Immediate Cause

6. The immediate cause of the war was the murder of Archduke Ferdinand who was the heir of the Austrian throne. He and his wife Sophie were killed at Sarajevo, the capital of Bosnia, an annexed territory of Austria, by a Serbian. The Austrians held the Government of Serbia responsible for the murder and ultimately attacked Serbia. There was a strong rivalry already between Austria-Hungry and Serbia in the Balkans.

Course of War

7. To begin with, Austria was in favor of local war but as time passed, the situation became more grave. Other countries jumped into the fray. Germany, Austria-Hungary, Turkey & Bulgaria (they were called Central Powers) were on one side. On the other side were England, France, Serbia, Belgium, Japan, and Russia (they were called Allied Powers). The Allied Powers joined by Italy in 1915 and the USA in 1917. The War started on Aug. 4, 1914, and ended on Nov. 11, 1918.

Peace Settlement (1919-20)

8. The Central Powers were defeated completely by the Allied Powers and an Armistice was signed on Nov.11, 1918, followed by a peace conference in Paris.

9. After prolonged discussion, The Treaty of Versailles (Versailles – a city of France) was signed between the Allies and Allies & Germany on June 28, 1919. This Treaty rearranged the boundaries of Europe and many new states like Poland, Czechoslovakia, Yugoslavia, Estonia, Lithuania, etc. were formed.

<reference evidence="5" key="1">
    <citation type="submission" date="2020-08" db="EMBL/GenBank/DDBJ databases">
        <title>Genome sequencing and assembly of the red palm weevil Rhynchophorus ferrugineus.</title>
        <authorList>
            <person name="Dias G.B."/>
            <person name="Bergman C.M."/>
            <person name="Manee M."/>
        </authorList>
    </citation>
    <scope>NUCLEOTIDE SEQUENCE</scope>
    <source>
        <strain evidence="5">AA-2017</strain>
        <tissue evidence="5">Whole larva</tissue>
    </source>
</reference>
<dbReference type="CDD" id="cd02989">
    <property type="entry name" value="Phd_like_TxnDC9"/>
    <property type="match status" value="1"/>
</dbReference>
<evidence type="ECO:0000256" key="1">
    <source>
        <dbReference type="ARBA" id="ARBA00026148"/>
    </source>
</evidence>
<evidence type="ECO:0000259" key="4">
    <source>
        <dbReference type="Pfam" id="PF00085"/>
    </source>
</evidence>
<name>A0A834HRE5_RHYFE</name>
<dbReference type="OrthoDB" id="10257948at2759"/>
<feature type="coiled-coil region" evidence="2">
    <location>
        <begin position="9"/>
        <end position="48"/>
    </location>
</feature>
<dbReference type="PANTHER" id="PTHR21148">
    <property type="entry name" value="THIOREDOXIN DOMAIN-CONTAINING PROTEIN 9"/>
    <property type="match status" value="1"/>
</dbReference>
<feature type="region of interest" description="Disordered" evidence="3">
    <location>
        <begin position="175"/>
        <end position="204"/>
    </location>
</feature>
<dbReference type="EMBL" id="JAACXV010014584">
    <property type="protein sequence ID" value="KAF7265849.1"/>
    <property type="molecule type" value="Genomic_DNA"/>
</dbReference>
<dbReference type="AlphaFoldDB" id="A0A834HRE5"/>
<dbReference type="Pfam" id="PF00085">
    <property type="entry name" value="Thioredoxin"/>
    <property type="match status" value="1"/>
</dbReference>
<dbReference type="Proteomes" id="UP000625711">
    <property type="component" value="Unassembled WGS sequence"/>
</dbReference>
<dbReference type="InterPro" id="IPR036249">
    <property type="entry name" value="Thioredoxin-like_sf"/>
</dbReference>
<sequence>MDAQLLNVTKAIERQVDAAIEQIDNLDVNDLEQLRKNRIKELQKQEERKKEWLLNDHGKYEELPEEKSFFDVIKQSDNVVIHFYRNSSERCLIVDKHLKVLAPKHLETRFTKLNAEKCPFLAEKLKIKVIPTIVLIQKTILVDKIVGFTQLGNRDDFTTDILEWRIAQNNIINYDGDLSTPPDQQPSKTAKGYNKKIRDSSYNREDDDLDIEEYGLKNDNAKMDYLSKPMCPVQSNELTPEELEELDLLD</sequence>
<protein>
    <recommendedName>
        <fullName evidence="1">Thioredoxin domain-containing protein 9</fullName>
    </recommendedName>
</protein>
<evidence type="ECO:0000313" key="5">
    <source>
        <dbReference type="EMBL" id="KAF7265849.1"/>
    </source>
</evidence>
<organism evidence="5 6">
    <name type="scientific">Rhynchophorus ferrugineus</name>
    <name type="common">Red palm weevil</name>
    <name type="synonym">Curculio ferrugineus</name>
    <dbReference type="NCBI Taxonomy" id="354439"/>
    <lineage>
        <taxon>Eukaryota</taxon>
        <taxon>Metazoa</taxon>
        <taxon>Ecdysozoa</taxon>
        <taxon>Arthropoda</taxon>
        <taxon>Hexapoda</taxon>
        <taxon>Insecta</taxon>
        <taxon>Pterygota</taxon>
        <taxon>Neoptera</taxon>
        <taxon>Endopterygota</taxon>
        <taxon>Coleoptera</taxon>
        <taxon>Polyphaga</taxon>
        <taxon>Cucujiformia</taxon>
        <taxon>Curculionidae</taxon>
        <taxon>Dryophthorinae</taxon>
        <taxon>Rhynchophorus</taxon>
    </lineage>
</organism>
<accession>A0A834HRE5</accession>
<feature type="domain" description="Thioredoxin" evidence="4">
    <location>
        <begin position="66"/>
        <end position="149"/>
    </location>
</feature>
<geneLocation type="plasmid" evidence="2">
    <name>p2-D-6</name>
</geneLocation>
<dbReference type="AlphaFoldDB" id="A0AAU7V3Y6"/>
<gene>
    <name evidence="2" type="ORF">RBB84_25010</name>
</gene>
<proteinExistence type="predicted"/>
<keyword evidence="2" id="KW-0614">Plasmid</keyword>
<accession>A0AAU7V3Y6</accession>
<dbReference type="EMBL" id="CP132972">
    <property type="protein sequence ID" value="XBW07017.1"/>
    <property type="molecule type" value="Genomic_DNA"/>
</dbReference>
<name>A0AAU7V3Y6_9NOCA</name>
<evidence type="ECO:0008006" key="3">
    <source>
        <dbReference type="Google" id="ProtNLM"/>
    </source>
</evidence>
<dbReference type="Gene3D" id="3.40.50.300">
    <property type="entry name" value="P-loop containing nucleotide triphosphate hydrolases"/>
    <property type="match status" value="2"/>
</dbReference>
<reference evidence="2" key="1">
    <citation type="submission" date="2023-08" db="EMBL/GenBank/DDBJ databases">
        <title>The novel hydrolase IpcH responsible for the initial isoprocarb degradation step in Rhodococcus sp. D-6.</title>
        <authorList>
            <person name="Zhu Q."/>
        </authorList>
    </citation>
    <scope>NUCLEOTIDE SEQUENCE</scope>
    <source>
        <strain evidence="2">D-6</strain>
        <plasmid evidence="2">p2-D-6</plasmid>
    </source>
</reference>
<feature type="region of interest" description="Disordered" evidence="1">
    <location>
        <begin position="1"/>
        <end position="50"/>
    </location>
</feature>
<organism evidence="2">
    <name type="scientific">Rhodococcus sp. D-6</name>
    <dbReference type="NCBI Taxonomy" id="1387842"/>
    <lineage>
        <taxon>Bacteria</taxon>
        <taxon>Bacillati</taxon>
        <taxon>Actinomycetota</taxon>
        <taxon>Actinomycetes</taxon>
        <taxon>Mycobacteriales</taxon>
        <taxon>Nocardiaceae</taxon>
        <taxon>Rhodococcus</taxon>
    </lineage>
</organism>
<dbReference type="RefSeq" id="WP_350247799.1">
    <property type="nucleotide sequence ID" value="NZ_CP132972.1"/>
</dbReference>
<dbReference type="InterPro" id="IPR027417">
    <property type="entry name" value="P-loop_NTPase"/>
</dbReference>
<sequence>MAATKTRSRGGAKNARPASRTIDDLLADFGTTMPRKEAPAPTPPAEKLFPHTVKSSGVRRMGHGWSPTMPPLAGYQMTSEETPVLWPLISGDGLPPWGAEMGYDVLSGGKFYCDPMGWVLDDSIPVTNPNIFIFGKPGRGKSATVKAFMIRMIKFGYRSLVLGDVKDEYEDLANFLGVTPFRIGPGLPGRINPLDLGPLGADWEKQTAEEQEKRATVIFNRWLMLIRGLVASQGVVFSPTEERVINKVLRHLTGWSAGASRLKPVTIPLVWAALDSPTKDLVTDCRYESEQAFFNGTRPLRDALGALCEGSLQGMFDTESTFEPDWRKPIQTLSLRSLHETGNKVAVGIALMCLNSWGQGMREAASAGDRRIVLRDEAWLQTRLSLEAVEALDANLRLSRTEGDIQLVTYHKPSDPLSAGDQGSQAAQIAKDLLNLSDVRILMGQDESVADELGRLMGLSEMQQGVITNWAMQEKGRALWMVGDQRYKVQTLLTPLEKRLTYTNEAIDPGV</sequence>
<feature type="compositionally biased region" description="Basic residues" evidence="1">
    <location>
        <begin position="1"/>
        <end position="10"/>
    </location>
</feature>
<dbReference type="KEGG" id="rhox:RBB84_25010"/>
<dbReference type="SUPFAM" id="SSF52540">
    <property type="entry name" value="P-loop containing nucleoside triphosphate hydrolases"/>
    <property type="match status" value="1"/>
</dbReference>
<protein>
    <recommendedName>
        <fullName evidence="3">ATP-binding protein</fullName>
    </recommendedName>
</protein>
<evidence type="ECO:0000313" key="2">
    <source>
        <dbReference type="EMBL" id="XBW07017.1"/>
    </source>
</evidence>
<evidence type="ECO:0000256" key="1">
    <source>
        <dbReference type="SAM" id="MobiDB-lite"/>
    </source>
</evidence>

11. William II, the German Emperor, abdicated and took asylum in the Netherland (Holland). The Treaty of Versailles was followed by the Treaty of St. Germaine (1919), the Treaty of Neuilly (1919), the treaty of Trianon (1920), and the Treaty of Severes (1920).

12. The peace settlement of 1919-1920 has been severely criticized. The terms of the treaty of Versailles were harsh and humiliating for Germany.

13. The peace settlement was based on the principle of ‘to the Victors belong the spoils and Allies are the Victors’. The many suggestions were made from time to time for the creations of international organizations that could check wars in the future. At the instance of Woodrow Wilson, the President of America, the League of Nations officially came into existence of Jan. 10, 1920. Its headquarter was fixed at Geneva in Switzerland.

Woodrow Wilson’s 14 Points

14. In an address to the Congress in Jan. 1998, American President Woodrow Wilson outlined the basis of a peace settlement. His famous fourteen points for lasting peace in the world were: (i). There was to be no more secret diplomacy, (ii). freedom of the seas, (iii). removal of economic barriers of international trade, (iv). reduction of armaments, (v). impartial adjustment of all colonial claims on the basis of the interests of the subject population, (vi). national self-determination, (vii). establishment of the League of Nations for the purpose of affording mutual guarantees of political independence and territorial integrity of great and small states alike.

15. The remaining points dealt with the formation of new boundaries and new states on the basis of nationality and demanded that Germany must evacuate all lands she had forcibly occupied.

Beyond 1st World War Under General Studies Reads